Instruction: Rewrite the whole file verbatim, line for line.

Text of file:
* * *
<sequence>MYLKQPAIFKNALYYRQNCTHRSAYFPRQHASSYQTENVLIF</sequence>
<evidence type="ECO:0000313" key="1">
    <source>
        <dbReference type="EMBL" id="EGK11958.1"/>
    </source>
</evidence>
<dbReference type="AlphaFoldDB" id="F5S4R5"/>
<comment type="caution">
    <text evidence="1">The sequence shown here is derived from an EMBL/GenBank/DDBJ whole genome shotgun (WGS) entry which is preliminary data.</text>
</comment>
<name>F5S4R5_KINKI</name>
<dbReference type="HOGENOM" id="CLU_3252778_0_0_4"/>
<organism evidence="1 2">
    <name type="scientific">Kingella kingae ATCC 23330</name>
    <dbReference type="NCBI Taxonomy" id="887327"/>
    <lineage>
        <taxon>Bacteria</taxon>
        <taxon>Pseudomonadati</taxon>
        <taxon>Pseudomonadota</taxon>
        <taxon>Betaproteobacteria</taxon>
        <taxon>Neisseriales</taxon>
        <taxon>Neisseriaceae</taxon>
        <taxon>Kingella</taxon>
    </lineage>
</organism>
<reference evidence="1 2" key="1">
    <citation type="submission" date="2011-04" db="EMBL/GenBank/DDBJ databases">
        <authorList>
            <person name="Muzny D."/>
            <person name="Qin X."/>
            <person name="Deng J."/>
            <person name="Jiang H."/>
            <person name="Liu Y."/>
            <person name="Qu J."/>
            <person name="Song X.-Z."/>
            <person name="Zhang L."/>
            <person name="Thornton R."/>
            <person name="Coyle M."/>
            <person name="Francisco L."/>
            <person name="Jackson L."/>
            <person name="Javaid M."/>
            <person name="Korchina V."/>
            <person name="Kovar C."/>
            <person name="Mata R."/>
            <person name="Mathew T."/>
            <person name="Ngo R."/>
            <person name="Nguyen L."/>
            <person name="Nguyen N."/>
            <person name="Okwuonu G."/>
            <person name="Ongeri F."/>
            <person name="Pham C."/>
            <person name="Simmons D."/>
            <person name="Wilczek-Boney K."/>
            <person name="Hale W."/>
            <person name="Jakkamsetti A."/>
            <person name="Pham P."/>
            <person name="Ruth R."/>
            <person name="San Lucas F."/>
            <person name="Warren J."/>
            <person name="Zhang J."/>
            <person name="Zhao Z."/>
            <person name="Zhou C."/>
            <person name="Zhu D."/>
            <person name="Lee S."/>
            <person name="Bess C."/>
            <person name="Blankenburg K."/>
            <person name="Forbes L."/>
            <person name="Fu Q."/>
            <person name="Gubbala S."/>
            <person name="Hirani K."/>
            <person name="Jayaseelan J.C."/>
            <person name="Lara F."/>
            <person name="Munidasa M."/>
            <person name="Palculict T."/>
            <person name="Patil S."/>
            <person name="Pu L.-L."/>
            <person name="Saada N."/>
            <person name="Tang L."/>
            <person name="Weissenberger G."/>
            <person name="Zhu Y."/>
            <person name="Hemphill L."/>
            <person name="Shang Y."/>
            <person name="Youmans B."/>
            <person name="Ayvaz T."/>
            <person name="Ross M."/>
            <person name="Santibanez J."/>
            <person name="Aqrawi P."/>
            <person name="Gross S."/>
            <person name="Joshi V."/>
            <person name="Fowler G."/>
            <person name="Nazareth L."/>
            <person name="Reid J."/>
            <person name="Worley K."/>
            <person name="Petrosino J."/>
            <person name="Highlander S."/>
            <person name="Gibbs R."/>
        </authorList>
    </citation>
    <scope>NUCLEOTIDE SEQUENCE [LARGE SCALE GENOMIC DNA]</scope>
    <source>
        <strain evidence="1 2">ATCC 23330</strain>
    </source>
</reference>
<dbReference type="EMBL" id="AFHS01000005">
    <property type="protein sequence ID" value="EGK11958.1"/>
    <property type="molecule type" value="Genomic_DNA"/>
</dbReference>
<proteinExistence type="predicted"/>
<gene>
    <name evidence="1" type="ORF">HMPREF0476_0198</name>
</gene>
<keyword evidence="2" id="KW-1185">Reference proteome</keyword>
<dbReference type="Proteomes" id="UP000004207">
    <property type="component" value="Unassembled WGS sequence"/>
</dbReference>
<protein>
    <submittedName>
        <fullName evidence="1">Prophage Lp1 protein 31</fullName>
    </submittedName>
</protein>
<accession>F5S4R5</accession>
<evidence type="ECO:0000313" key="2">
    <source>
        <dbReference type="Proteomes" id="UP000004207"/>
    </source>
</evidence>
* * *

<sequence>MYLKQPAIFKNALYYRQNCTHRSAYFPRQHASSYQTENVLIF</sequence>
<evidence type="ECO:0000313" key="1">
    <source>
        <dbReference type="EMBL" id="EGK11958.1"/>
    </source>
</evidence>
<dbReference type="AlphaFoldDB" id="F5S4R5"/>
<comment type="caution">
    <text evidence="1">The sequence shown here is derived from an EMBL/GenBank/DDBJ whole genome shotgun (WGS) entry which is preliminary data.</text>
</comment>
<name>F5S4R5_KINKI</name>
<dbReference type="HOGENOM" id="CLU_3252778_0_0_4"/>
<organism evidence="1 2">
    <name type="scientific">Kingella kingae ATCC 23330</name>
    <dbReference type="NCBI Taxonomy" id="887327"/>
    <lineage>
        <taxon>Bacteria</taxon>
        <taxon>Pseudomonadati</taxon>
        <taxon>Pseudomonadota</taxon>
        <taxon>Betaproteobacteria</taxon>
        <taxon>Neisseriales</taxon>
        <taxon>Neisseriaceae</taxon>
        <taxon>Kingella</taxon>
    </lineage>
</organism>
<reference evidence="1 2" key="1">
    <citation type="submission" date="2011-04" db="EMBL/GenBank/DDBJ databases">
        <authorList>
            <person name="Muzny D."/>
            <person name="Qin X."/>
            <person name="Deng J."/>
            <person name="Jiang H."/>
            <person name="Liu Y."/>
            <person name="Qu J."/>
            <person name="Song X.-Z."/>
            <person name="Zhang L."/>
            <person name="Thornton R."/>
            <person name="Coyle M."/>
            <person name="Francisco L."/>
            <person name="Jackson L."/>
            <person name="Javaid M."/>
            <person name="Korchina V."/>
            <person name="Kovar C."/>
            <person name="Mata R."/>
            <person name="Mathew T."/>
            <person name="Ngo R."/>
            <person name="Nguyen L."/>
            <person name="Nguyen N."/>
            <person name="Okwuonu G."/>
            <person name="Ongeri F."/>
            <person name="Pham C."/>
            <person name="Simmons D."/>
            <person name="Wilczek-Boney K."/>
            <person name="Hale W."/>
            <person name="Jakkamsetti A."/>
            <person name="Pham P."/>
            <person name="Ruth R."/>
            <person name="San Lucas F."/>
            <person name="Warren J."/>
            <person name="Zhang J."/>
            <person name="Zhao Z."/>
            <person name="Zhou C."/>
            <person name="Zhu D."/>
            <person name="Lee S."/>
            <person name="Bess C."/>
            <person name="Blankenburg K."/>
            <person name="Forbes L."/>
            <person name="Fu Q."/>
            <person name="Gubbala S."/>
            <person name="Hirani K."/>
            <person name="Jayaseelan J.C."/>
            <person name="Lara F."/>
            <person name="Munidasa M."/>
            <person name="Palculict T."/>
            <person name="Patil S."/>
            <person name="Pu L.-L."/>
            <person name="Saada N."/>
            <person name="Tang L."/>
            <person name="Weissenberger G."/>
            <person name="Zhu Y."/>
            <person name="Hemphill L."/>
            <person name="Shang Y."/>
            <person name="Youmans B."/>
            <person name="Ayvaz T."/>
            <person name="Ross M."/>
            <person name="Santibanez J."/>
            <person name="Aqrawi P."/>
            <person name="Gross S."/>
            <person name="Joshi V."/>
            <person name="Fowler G."/>
            <person name="Nazareth L."/>
            <person name="Reid J."/>
            <person name="Worley K."/>
            <person name="Petrosino J."/>
            <person name="Highlander S."/>
            <person name="Gibbs R."/>
        </authorList>
    </citation>
    <scope>NUCLEOTIDE SEQUENCE [LARGE SCALE GENOMIC DNA]</scope>
    <source>
        <strain evidence="1 2">ATCC 23330</strain>
    </source>
</reference>
<dbReference type="EMBL" id="AFHS01000005">
    <property type="protein sequence ID" value="EGK11958.1"/>
    <property type="molecule type" value="Genomic_DNA"/>
</dbReference>
<proteinExistence type="predicted"/>
<gene>
    <name evidence="1" type="ORF">HMPREF0476_0198</name>
</gene>
<keyword evidence="2" id="KW-1185">Reference proteome</keyword>
<dbReference type="Proteomes" id="UP000004207">
    <property type="component" value="Unassembled WGS sequence"/>
</dbReference>
<protein>
    <submittedName>
        <fullName evidence="1">Prophage Lp1 protein 31</fullName>
    </submittedName>
</protein>
<accession>F5S4R5</accession>
<evidence type="ECO:0000313" key="2">
    <source>
        <dbReference type="Proteomes" id="UP000004207"/>
    </source>
</evidence>